Reclining on couches in a spacious writing area at Black River Entertainment’s multi-use facility in Nashville, songwriters Tenille Arts, Lena Stone, and Jessica Roadcap are writing and rewriting lyrics, testing melody combinations, and throwing out bridge ideas. Guitar cases and laptops cover tabletops and floors. The creators make equal use of guitars and smartphones.
“What do you think of cursing, of using the word ‘damn’?” Stone asks her co-writers.
“What would CMT think of the word ‘damn’?” Roadcap quips.
For now, they keep it in.
A large sign emblazoned with YouTube’s logo hangs on the wall above. The video content giant’s logo is carefully displayed on pillows and other items throughout the intricately decorated room.
That’s because parts of the Black River Entertainment facility have been taken over, temporarily, by YouTube. On May 17, YouTube welcomed Nashville-based, all-female collective of singer-songwriters, Song Suffragettes, to the pop-up space. Fifteen songwriters, divided into five groups, participated in writing workshops to create original songs within a three-hour timeframe.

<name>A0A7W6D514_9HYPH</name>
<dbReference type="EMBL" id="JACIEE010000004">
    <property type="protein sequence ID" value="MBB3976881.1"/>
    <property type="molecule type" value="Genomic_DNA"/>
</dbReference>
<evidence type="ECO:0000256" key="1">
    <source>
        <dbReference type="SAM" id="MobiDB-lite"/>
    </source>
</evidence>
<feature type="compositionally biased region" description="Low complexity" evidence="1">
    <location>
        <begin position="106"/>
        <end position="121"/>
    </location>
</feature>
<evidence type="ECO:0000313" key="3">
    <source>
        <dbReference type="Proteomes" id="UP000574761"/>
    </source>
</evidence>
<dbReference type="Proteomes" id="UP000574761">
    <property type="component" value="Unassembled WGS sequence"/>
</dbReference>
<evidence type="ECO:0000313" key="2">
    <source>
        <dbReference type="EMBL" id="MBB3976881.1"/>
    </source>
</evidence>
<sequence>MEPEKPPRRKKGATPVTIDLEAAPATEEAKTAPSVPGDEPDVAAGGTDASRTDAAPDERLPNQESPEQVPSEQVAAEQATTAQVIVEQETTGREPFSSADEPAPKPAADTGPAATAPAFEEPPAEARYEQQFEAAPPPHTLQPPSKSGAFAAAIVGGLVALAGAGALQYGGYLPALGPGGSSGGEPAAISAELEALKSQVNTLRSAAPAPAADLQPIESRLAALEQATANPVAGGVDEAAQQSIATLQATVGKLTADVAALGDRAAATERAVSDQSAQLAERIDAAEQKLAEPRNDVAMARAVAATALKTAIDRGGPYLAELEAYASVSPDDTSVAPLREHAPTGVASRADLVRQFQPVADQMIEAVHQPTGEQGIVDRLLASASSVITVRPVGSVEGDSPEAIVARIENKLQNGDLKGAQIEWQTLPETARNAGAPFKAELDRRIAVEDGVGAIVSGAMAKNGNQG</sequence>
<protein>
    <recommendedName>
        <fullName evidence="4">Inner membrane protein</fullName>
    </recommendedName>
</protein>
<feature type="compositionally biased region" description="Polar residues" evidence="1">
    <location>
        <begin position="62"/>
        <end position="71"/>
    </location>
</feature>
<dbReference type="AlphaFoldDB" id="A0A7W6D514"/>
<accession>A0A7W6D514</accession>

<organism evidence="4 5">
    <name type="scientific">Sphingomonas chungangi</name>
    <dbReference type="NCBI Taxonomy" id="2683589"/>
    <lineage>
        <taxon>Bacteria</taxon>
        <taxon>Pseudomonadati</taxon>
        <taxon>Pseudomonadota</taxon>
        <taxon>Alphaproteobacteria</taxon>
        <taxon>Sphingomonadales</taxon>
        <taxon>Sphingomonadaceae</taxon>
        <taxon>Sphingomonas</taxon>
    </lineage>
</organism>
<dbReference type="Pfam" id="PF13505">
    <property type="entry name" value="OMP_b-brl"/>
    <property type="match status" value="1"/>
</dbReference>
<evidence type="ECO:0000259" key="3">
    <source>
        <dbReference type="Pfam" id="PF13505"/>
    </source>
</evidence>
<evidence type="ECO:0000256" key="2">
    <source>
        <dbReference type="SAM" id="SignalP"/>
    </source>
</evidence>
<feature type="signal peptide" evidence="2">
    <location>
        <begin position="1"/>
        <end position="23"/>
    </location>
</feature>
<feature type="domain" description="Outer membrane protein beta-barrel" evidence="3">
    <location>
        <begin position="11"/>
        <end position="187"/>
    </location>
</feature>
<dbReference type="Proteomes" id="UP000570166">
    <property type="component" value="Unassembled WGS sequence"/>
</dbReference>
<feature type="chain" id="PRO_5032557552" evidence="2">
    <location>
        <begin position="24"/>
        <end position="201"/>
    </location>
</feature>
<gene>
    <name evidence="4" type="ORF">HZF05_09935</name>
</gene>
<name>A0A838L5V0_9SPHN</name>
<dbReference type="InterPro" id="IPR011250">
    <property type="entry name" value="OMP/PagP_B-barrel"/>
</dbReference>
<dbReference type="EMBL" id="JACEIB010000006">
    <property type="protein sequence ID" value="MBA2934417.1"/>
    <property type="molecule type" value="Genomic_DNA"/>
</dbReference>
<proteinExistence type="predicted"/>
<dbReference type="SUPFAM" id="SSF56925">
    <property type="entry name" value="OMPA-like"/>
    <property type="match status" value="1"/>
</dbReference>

Later that evening, during a live taping, they will perform the songs in five separate acoustic performances, which will also be available on the Song Suffragettes’ YouTube Channel.
In one of the facility’s full-fledged studio control rooms, songwriters Kalie Shorr, Lacy Green and Emily Landis discuss their own country-flavored composition, accented with ‘90s pop leanings. It marks the first time Green and Landis have written together.
“It’s like speed dating,” Shorr says, describing the co-writing process.
Over the past few years, YouTube has become the dominant platform for distributing video-based content. As more creators have turned to YouTube for creative exposure, they also brought their need for education, as well as adequate space and equipment to create quality video content. YouTube has opened Spaces in nine markets, including Los Angeles and New York, to provide a space for creators to craft new content.